According to Stat, the Association for Accessible Medicines–the trade association for generic drugmakers–issued a report revealing that less than half of new generic drugs are available to patients with Medicare Part D drug coverage. These drugs cost less than their brand-name drug equivalents and would save patients and taxpayers billions of dollars a year. What’s going on?
Researchers studied the fate of the 115 newly FDA-approved generic drugs between 2016 and 2018. They found that in the first year after a new generic is approved, no more than one in four Medicare Part D plans, and as few as one in ten Part D plans, include the drug on their formularies, their list of covered drugs. In the second year, no more than one in three Medicare Part D plans include the drug on their formularies. It generally takes close to three years before a new generic drug makes it onto half or two-thirds of Medicare Part D formularies.
Even after a new generic drug has been on the market for three years, about four in ten Medicare Part D plans do not include it on their formularies.
The report also indicates that Medicare Part D insurers that do cover these newly approved generic drugs tend to charge copays for them that are equivalent to brand-name drug copays. In fairness, some newly approved generic drugs cost almost as much as their brand-name equivalents. But, as a general rule, generic drugs should have lower copays than brand-name drugs.
In their second year on the market, generic drug prices tend to fall by around 45 percent. Still, only a small percentage of Medicare Part D insurers–nine to 13 percent more–included new generic drugs on their list of covered drugs.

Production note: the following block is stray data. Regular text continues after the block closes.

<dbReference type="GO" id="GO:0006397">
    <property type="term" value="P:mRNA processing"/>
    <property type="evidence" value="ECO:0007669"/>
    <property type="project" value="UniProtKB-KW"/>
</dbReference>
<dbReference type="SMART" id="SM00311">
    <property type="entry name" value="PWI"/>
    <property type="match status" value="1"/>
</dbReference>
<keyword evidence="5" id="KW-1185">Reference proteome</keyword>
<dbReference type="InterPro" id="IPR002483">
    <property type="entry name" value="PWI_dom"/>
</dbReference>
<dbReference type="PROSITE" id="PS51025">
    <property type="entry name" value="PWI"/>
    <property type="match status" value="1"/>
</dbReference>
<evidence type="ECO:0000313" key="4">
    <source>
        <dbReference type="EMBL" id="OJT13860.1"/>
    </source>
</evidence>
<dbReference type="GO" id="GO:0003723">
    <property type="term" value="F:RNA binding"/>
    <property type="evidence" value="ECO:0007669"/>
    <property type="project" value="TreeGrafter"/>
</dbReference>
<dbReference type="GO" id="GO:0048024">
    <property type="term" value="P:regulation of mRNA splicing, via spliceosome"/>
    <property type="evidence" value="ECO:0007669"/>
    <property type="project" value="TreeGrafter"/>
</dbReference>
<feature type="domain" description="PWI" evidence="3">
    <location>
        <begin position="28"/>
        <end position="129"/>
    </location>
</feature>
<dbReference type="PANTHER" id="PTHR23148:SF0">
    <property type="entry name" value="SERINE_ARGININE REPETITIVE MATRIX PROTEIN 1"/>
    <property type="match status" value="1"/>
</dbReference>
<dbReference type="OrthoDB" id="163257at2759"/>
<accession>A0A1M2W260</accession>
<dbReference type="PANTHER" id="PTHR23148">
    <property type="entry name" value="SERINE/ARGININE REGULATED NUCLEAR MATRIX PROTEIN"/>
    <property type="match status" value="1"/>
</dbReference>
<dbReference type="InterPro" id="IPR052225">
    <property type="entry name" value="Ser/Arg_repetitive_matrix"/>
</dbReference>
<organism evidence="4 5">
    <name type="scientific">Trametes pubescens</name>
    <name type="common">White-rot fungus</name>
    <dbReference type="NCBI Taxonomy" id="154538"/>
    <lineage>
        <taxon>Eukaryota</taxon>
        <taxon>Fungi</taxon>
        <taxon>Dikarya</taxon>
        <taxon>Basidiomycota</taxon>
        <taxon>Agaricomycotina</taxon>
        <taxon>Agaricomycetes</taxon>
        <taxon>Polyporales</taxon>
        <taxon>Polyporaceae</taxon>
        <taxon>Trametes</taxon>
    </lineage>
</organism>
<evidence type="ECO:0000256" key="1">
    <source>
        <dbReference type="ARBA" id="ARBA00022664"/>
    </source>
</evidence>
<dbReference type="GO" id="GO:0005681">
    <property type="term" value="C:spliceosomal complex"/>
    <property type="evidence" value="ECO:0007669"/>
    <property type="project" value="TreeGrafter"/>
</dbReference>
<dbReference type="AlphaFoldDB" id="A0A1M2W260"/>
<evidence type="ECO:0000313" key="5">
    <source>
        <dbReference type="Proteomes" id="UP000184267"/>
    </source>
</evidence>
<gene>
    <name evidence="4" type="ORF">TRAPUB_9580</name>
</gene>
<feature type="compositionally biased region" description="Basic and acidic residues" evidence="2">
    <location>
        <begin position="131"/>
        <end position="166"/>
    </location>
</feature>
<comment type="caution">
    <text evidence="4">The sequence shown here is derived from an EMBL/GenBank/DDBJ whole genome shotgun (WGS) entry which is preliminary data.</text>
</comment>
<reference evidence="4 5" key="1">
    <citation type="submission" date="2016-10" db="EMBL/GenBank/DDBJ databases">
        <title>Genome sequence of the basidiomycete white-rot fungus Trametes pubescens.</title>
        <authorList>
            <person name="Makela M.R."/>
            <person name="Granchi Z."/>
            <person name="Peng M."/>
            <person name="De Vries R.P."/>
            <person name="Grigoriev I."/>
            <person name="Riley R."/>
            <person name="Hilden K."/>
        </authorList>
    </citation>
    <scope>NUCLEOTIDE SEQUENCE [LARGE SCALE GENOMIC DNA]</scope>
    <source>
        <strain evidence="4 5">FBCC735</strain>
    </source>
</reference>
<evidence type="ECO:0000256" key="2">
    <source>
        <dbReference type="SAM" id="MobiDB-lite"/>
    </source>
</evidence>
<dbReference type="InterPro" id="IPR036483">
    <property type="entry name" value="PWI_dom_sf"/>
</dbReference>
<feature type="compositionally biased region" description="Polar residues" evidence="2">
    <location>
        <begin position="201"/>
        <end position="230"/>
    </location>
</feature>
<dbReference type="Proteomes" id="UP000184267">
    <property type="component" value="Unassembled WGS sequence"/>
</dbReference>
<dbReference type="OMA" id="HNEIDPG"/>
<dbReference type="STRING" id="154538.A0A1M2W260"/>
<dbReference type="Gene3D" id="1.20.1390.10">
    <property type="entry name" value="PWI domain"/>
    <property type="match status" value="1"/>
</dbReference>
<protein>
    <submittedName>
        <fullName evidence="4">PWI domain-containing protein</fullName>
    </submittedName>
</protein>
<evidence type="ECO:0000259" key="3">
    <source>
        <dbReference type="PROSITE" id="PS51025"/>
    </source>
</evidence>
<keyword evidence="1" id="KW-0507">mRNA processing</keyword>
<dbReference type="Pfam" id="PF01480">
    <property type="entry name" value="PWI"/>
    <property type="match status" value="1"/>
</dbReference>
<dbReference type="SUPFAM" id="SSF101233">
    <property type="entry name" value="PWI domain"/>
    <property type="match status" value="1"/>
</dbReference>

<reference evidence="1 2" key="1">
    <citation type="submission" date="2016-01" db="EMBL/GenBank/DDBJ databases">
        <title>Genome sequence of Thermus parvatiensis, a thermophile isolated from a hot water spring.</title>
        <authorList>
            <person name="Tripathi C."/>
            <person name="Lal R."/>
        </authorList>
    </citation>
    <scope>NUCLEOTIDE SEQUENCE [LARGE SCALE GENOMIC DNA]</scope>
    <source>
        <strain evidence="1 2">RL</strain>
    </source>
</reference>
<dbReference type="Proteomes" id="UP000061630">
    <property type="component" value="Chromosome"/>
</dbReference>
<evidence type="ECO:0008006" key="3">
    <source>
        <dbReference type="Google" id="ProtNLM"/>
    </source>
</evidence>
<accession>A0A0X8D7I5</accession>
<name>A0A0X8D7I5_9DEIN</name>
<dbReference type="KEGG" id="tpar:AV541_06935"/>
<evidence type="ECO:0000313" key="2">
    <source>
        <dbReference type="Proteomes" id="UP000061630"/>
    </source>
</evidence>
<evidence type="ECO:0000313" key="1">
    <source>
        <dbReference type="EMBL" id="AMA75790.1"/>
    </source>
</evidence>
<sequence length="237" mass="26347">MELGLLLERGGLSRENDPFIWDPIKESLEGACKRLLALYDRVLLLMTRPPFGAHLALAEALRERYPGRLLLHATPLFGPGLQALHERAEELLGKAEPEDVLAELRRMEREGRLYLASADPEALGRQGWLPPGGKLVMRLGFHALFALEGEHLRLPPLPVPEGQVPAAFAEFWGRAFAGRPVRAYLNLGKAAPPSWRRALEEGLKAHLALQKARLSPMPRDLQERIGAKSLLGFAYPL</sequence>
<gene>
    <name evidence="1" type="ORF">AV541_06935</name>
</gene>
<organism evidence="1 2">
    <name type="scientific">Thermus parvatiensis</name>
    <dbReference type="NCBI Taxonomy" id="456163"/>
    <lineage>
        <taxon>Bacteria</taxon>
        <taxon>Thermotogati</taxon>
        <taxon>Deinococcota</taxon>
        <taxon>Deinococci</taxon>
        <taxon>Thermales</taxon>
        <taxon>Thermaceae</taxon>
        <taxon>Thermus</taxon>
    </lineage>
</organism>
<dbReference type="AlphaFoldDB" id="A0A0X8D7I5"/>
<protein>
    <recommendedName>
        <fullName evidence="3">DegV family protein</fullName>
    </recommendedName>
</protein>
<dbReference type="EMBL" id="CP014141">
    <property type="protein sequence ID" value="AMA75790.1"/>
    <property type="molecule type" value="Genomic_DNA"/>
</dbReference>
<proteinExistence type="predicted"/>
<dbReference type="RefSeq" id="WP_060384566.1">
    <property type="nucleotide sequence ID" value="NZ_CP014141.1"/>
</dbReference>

The Association for Accessible Medicines believes that the brand-name drugmakers are providing financial incentives to Pharmacy Benefit Managers (PBMs)–the middlemen who decide which drugs to put on a formulary–to exclude new generics from the Part D plan formulary. The brand-name drugmakers can legally do so, it appears. To increase their market share, they simply offer “rebates” or kickbacks to the PBMs if they do not cover the competitor generic drug.
The Association for Accessible Medicines also finds fault with the structure of the Medicare Part D drug benefit. At the point at which people fall into the coverage gap or “donut hole,” brand-name drugmakers must offer a 70 percent discount on their drugs. But, the discount amount is included as part of the out-of-pocket costs people with Medicare must spend before Medicare covers 95 percent of costs. At that point, Part D plans have less liability for their drug costs. Consequently, Part D plans have a financial incentive to get people out of the donut hole by having them use brand-name drugs.
What’s the solution? Congress should prohibit brand-name drug makers from providing financial incentives to PBMs and Part D plans to exclude coverage of generic drugs. Part D plans should be required to cover these generic drugs at generic drug copay levels. AAM claims people with Medicare would save $4 billion a year from this fix; taxpayers would also save.
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